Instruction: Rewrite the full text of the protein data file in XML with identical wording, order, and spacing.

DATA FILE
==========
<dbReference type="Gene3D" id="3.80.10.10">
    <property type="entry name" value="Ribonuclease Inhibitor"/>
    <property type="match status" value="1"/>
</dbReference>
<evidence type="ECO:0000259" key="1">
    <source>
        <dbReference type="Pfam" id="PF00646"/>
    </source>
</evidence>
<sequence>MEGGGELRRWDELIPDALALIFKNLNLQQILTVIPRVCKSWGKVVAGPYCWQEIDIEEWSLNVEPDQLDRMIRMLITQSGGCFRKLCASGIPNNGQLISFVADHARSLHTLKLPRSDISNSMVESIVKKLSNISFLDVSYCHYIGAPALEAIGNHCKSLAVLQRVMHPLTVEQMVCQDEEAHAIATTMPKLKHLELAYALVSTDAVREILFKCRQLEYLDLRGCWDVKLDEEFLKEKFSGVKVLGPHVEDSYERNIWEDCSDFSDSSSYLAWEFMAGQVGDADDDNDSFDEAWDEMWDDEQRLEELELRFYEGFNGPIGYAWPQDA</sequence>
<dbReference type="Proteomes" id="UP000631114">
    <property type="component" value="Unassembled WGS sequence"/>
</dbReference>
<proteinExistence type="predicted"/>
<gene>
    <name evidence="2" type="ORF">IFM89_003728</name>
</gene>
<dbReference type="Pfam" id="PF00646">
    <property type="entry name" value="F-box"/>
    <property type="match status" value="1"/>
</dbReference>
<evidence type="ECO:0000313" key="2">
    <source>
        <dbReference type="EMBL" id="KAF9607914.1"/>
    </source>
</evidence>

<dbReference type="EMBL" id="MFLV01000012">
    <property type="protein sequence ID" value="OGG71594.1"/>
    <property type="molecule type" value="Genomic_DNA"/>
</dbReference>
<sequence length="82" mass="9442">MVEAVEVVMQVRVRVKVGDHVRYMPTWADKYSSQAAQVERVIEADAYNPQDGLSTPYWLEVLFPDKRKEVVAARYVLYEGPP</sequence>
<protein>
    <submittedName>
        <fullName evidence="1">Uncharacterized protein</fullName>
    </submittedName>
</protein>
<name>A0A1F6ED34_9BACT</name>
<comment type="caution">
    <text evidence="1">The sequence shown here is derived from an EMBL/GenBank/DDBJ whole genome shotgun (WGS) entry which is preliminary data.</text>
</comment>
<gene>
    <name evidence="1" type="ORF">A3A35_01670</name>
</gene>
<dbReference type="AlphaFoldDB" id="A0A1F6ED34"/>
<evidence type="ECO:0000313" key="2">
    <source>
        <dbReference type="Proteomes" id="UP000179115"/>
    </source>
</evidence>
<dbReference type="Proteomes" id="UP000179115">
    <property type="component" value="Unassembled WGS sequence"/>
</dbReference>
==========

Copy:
<dbReference type="Gene3D" id="3.80.10.10">
    <property type="entry name" value="Ribonuclease Inhibitor"/>
    <property type="match status" value="1"/>
</dbReference>
<evidence type="ECO:0000259" key="1">
    <source>
        <dbReference type="Pfam" id="PF00646"/>
    </source>
</evidence>
<sequence>MEGGGELRRWDELIPDALALIFKNLNLQQILTVIPRVCKSWGKVVAGPYCWQEIDIEEWSLNVEPDQLDRMIRMLITQSGGCFRKLCASGIPNNGQLISFVADHARSLHTLKLPRSDISNSMVESIVKKLSNISFLDVSYCHYIGAPALEAIGNHCKSLAVLQRVMHPLTVEQMVCQDEEAHAIATTMPKLKHLELAYALVSTDAVREILFKCRQLEYLDLRGCWDVKLDEEFLKEKFSGVKVLGPHVEDSYERNIWEDCSDFSDSSSYLAWEFMAGQVGDADDDNDSFDEAWDEMWDDEQRLEELELRFYEGFNGPIGYAWPQDA</sequence>
<dbReference type="Proteomes" id="UP000631114">
    <property type="component" value="Unassembled WGS sequence"/>
</dbReference>
<proteinExistence type="predicted"/>
<gene>
    <name evidence="2" type="ORF">IFM89_003728</name>
</gene>
<dbReference type="Pfam" id="PF00646">
    <property type="entry name" value="F-box"/>
    <property type="match status" value="1"/>
</dbReference>
<evidence type="ECO:0000313" key="2">
    <source>
        <dbReference type="EMBL" id="KAF9607914.1"/>
    </source>
</evidence>

<dbReference type="EMBL" id="MFLV01000012">
    <property type="protein sequence ID" value="OGG71594.1"/>
    <property type="molecule type" value="Genomic_DNA"/>
</dbReference>
<sequence length="82" mass="9442">MVEAVEVVMQVRVRVKVGDHVRYMPTWADKYSSQAAQVERVIEADAYNPQDGLSTPYWLEVLFPDKRKEVVAARYVLYEGPP</sequence>
<protein>
    <submittedName>
        <fullName evidence="1">Uncharacterized protein</fullName>
    </submittedName>
</protein>
<name>A0A1F6ED34_9BACT</name>
<comment type="caution">
    <text evidence="1">The sequence shown here is derived from an EMBL/GenBank/DDBJ whole genome shotgun (WGS) entry which is preliminary data.</text>
</comment>
<gene>
    <name evidence="1" type="ORF">A3A35_01670</name>
</gene>
<dbReference type="AlphaFoldDB" id="A0A1F6ED34"/>
<evidence type="ECO:0000313" key="2">
    <source>
        <dbReference type="Proteomes" id="UP000179115"/>
    </source>
</evidence>
<dbReference type="Proteomes" id="UP000179115">
    <property type="component" value="Unassembled WGS sequence"/>
</dbReference>